Thought "abstinence only" education was a thing of the past, at least at the national level? Looks like it's still part of the officially sanctioned curriculum from the US Department of Health and Human Services for teen pregnancy prevention.
The HHS Office of Adolescent Health lists the Heritage Keepers Abstinence Education as one of the 31 "evidence-based programs" that "met the effectiveness criteria" for preventing teenage pregnancy. RH Reality Check flagged its inclusion on Tuesday, noting that the program was quietly added to the list sometime in April. The program is based in South Carolina and focuses on schools in the state.
The Heritage program is aimed at middle and high schoolers and advocates abstaining from sex until marriage. Heritage Community Services, which created the curriculum, describes its programs as "a logic model that addresses the risky behavior of adolescents from the perspective of changing the behavior that is causing the problem rather than dealing with the consequences of the risky actions."
The HHS fact sheet on the program lists five different sections, on topics like "sexual abstinence" and "family formation." The "STD Facts" section "discusses how to refuse sex in different settings." Students are also taught a "four-step plan for resisting sexual activity," and provided with "role-playing exercises to help students practice it." In other words, don't count on learning anything along the lines of what young people should do if they are having sex. There's no talk about condoms or birth control. And if you're gay, forget about it.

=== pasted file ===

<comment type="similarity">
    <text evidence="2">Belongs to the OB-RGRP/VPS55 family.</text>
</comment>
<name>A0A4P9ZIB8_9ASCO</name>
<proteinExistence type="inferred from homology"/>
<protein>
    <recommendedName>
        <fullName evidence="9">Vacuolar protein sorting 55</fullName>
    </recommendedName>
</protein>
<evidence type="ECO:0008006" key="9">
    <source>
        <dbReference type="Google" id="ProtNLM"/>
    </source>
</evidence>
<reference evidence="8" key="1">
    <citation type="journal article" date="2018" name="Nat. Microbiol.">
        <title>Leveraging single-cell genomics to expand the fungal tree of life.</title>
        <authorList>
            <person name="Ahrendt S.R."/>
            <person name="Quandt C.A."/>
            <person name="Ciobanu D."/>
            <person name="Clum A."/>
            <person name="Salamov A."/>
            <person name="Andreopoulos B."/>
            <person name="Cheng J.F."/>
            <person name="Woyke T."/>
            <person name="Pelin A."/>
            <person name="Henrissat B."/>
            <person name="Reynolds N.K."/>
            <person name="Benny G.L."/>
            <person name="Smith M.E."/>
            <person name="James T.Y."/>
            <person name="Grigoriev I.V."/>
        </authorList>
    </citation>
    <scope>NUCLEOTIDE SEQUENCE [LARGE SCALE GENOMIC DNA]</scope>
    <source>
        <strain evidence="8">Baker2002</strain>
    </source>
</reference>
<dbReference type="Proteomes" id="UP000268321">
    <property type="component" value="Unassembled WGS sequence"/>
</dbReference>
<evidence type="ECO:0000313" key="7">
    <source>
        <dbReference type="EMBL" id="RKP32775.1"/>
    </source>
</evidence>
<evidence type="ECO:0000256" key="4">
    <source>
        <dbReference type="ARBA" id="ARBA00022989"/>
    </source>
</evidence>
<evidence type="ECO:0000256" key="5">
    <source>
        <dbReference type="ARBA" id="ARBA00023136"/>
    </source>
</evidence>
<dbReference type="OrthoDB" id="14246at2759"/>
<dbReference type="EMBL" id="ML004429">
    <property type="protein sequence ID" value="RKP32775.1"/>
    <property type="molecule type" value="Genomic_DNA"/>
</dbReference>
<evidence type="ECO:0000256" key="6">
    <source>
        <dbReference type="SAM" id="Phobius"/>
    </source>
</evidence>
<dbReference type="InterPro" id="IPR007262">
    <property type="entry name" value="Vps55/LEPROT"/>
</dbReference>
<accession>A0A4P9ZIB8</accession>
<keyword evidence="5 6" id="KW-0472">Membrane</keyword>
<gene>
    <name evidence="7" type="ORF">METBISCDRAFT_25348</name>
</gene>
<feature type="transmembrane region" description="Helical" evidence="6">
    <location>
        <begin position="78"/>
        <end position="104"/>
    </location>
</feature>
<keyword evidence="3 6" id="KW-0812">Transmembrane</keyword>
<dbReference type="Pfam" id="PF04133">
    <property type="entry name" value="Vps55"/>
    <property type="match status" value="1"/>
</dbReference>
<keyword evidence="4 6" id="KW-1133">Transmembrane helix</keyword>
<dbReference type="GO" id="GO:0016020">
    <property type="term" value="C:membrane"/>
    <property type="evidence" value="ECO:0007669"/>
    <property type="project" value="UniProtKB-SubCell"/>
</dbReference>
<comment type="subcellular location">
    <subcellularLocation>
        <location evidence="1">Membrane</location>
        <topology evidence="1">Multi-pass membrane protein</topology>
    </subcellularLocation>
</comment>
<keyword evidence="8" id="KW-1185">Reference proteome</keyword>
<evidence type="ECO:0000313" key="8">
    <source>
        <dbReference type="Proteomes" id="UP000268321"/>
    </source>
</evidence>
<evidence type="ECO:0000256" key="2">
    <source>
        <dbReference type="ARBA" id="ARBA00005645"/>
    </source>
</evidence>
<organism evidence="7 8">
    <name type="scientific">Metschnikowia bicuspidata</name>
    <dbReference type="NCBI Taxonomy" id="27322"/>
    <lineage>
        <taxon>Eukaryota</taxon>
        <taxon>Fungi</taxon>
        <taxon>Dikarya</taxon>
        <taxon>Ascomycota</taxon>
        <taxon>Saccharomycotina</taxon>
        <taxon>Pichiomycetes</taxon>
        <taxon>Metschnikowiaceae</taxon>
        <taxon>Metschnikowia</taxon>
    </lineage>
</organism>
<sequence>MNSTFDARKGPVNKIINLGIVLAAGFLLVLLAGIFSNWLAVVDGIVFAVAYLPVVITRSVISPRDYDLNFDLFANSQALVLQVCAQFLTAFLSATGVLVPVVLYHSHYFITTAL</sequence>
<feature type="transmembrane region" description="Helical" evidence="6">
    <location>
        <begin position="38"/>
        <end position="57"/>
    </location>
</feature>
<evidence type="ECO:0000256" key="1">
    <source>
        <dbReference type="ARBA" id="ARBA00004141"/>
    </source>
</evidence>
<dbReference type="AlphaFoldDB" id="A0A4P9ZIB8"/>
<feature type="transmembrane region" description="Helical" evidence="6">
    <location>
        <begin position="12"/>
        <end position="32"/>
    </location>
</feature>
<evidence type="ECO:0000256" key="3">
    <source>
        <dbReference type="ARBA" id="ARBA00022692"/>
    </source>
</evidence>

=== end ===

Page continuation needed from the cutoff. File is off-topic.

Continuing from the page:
The RH Reality Check piece notes that an August 2007 report on the Heritage program prepared for HHS found that it "had little or no impact on sexual abstinence or activity." So it's not exactly clear why it's on a list of "evidence-based programs" that "met the effectiveness criteria" for HHS.
Yet the Heritge website now proudly boasts that it is "the only authentic abstinence education program in the United States identified by the U.S. Department of Health and Human Services as having demonstrated it's [sic] effectiveness."